Area Forecast Discussion
Issued by NWS Raleigh/Durham, NC

Current Version | Previous Version | Graphics & Text | Print | Product List | Glossary Off
Versions: 1 2 3 4 5 6 7 8 9 10 11 12 13 14 15 16 17 18 19 20 21 22 23 24 25 26 27 28 29 30 31 32 33 34 35 36 37 38 39 40 41 42 43 44 45 46 47 48 49 50
-- Highlight Changed Discussion --
-- Discussion containing changed information from previous version are highlighted. --
000 FXUS62 KRAH 310123 AFDRAH Area Forecast Discussion National Weather Service Raleigh NC 920 PM EDT TUE AUG 30 2016 .SYNOPSIS...
-- Changed Discussion --
Tropical Depression 8 will approach the NC Outer Banks from the ESE tonight, then track NE into the Atlantic on Wednesday. A cold front will approach the region from the NW Wednesday night into Thursday, then track southeast through central North Carolina Thursday evening into Thursday night. Tropical Depression 9 will move northeast near and along the front on Friday and Saturday.
-- End Changed Discussion --
-- Changed Discussion --
As of 920 PM Tuesday... Latest surface analysis shows a meager Tropical Depression 8 off the NC coast with a ridge of surface high pressure extending southwest into the Mid Atlantic. A light east to northeast flow at persists at the low to mid levels which has resulted in an increase in moisture across central NC. Further aloft, an upper level low was located across central SC and was drifting slowly northwest with weak ridging across central NC. This setup should result in generally fair weather overnight with isolated convection confined to the coastal region with partly to mostly clear skies overnight. Lows Wednesday morning will range in the upper 60s to lower 70s. -Blaes
-- End Changed Discussion --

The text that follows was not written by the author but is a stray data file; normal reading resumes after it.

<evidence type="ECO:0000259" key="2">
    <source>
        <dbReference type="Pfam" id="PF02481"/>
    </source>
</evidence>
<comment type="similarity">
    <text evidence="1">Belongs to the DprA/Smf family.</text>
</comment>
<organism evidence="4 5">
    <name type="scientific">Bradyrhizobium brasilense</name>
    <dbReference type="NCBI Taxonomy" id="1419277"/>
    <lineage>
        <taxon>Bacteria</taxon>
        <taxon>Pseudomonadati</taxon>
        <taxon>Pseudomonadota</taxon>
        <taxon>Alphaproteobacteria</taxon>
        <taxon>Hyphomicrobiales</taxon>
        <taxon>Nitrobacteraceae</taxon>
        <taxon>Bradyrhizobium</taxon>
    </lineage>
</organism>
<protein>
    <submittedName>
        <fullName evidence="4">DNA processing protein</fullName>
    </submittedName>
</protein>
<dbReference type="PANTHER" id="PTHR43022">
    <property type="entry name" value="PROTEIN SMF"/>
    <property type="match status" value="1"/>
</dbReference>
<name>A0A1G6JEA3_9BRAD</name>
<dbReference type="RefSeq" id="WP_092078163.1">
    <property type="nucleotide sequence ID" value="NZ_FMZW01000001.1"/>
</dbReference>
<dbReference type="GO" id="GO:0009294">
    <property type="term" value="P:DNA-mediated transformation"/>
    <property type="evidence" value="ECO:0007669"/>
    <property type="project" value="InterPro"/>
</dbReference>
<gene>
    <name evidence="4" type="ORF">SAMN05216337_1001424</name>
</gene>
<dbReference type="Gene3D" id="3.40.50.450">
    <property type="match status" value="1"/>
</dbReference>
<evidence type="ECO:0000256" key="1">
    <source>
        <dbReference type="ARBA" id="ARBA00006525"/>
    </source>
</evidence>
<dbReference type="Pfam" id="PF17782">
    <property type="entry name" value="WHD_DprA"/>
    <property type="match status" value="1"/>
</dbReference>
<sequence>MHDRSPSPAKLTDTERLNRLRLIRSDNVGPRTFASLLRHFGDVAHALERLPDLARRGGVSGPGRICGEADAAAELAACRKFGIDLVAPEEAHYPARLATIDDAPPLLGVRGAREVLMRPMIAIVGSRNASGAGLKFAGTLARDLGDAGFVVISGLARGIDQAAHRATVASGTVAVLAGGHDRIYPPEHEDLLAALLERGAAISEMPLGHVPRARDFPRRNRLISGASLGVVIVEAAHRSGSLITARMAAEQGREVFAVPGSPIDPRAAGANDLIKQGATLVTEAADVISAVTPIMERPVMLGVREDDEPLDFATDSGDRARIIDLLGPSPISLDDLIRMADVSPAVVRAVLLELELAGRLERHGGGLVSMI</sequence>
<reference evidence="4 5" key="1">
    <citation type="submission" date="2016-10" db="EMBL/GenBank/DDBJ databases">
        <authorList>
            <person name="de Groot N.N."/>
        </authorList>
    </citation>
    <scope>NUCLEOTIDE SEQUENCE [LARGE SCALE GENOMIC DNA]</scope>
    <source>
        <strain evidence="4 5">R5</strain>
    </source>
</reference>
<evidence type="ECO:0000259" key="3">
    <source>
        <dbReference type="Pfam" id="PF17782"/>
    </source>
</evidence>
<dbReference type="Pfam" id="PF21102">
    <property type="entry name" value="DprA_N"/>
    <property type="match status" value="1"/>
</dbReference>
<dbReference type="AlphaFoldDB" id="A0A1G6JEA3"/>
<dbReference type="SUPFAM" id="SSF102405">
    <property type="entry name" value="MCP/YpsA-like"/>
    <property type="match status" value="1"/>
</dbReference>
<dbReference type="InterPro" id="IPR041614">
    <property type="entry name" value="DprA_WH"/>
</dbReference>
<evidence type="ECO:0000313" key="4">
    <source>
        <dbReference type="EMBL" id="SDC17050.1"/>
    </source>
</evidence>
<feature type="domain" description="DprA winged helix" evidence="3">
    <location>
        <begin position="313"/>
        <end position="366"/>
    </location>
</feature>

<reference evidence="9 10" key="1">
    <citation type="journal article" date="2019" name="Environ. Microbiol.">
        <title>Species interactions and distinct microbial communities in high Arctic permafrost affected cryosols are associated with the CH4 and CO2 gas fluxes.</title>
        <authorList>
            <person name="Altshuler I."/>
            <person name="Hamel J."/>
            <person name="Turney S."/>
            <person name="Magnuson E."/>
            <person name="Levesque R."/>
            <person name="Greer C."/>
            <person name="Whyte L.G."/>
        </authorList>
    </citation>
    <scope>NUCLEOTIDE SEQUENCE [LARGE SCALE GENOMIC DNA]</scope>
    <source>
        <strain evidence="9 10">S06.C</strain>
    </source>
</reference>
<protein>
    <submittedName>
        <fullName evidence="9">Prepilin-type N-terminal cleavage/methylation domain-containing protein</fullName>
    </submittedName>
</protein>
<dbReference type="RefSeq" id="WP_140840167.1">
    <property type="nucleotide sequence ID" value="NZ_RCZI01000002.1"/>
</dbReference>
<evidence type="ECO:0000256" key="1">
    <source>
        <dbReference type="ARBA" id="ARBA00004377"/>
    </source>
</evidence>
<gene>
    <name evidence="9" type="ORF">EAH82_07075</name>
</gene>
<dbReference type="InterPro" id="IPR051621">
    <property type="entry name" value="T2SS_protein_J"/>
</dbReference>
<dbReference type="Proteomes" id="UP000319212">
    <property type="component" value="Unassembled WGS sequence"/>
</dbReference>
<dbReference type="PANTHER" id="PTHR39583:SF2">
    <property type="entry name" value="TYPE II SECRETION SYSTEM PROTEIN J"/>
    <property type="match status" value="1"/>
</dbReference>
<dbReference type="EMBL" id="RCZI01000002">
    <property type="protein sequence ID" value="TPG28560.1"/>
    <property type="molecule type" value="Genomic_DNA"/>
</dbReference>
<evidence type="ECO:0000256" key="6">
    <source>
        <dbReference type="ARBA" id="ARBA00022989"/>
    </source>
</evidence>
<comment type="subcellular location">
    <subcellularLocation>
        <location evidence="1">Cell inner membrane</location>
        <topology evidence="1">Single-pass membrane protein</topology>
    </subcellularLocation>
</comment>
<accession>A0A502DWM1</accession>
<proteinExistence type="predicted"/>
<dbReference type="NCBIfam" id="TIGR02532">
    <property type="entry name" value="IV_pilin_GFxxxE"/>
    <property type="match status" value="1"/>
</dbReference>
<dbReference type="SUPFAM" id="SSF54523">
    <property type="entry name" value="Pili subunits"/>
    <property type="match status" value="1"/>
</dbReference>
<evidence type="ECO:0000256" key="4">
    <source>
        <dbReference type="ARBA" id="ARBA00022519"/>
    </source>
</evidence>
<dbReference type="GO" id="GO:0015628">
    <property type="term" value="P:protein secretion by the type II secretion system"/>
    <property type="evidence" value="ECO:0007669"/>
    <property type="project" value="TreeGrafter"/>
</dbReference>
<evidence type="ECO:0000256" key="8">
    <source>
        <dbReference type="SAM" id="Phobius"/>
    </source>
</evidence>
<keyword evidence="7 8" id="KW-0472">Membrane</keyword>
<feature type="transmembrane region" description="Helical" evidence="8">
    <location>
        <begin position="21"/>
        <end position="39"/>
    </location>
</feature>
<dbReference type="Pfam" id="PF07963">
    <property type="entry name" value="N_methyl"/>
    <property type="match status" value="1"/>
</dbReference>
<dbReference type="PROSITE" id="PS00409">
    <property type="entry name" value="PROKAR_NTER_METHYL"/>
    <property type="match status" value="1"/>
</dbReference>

&& .SHORT TERM /WEDNESDAY AND WEDNESDAY NIGHT/... As of 1245 PM Tuesday... As Tropical Depression 8 tracks NE away from the Carolina coast, a baroclinic low attendant a weakening upper level low just offshore the Southeast coast and strengthening cyclonic flow aloft over the Mid-Atlantic is expected to track NE along/just offshore the Carolina coast Wed/Wed night. By 12Z Thu, the low is progged to be centered just south of Cape Lookout. Although the best potential for precipitation attendant the aforementioned low will remain in immediate vicinity of the Carolina coast, 12Z model guidance suggests isolated or scattered convection (primarily showers) may develop as far inland as the Coastal Plain. Additionally, diurnal convection is expected to develop in the higher terrain of the NC mountains in assoc/w differential heating and diffluent flow aloft Wed aft/eve, and some of this activity could drift into portions of the NW piedmont before dissipating Wed evening. With the above in mind, will continue to indicate a slight chance of showers/storms during the aft/eve hours in southeast portions of the Coastal Plain and in the Northwest Piedmont. Expect highs on Wed in the upper 80s to near 90F, lows Wed night in the lower 70s. -Vincent && .LONG TERM /THURSDAY THROUGH TUESDAY/... As of 245 PM Tuesday... Thursday-Thursday night: Amplifying northern stream trough and attendant cold front will progress southeast into the region late Thursday afternoon/evening and at the same time should cause what is now T.D. 9 or possibly soon to be Tropical Storm Hermine to to bend northeastward and move across northern Florida and along the Southeast Coast. At this time, minimal to no impact from this tropical system. Instead, frontal lifting underneath the entrance region of a seasonably strong 90kt jet streak extending down the Mid- Atlantic States will provide sufficient forcing within the moist 1.8- 2.0" PWAT airmass in place to support scattered to possibly numerous showers and storms across Central NC between 18z to 06z. With afternoon temps in the upper 80s to lower 90s and continued BL dewpoints in the lower to mid 70s, steep low-level lapse rates will result in 1000-2000 J/KG of MLCAPE across the area Thursday afternoon, highest across the southeast. Thus, could see a uptick in coverage and intensity late in the day as convection moves east-southeast into the Sandhills and coastal plain. Given 25 to 30kts of deep layer shear, can`t rule a few strong to severe storms during the afternoon/early evening, before nocturnal stabilization sets in. In the wake of the frontal passage, cooler air begins to seep into the area Thursday night with lows 65 to 70. Friday through Tuesday: While there are some differences in the forward speed/timing of what is now T.D. 9 as it interacts/merges with amplifying trough into the Eastern US, the official NHC track moves the system up the Southeast Coast and out into the Western Atlantic Friday and into Saturday. Central NC could see some lingering showers in the east on Friday as the front could temporary stall along the coast with the approach of the tropical cyclone from the south. Thereafter, will forecast dry conditions with cooler temps as Canadian high pressure builds south in the area. Highs Friday and through the weekend in the lower 80s north to mid 80s south. Lows in the lower to mid 60s. Temperatures should start to rebound early next week as upper ridging builds back into the region from the west. -CBL && .AVIATION /00Z WEDNESDAY THROUGH SUNDAY/... As of 745 PM Tuesday... 24-hr TAF Period: With high pressure situated north across the Mid- Atlantic and Tropical Depression 8 offshore the Carolina coast, a relatively dry NE low-level flow will persist over central NC through the TAF period. VFR conditions are expected to prevail at all terminals tonight. A potential for sub-VFR ceilings and visibilities at KRWI/KFAY assoc/w stratus will be possible between 09z-13z WED. Looking ahead: A chance of mainly afternoon and evening thunderstorms will arrive Thursday and continue in the SE Friday. Also, early morning stratus/fog will be possible THU and FRI. && .RAH WATCHES/WARNINGS/ADVISORIES... None. && $$ SYNOPSIS...Blaes/Vincent NEAR TERM...Blaes SHORT TERM...Vincent LONG TERM...CBL AVIATION...Badgett is the U.S. government's official web portal to all federal, state and local government web resources and services.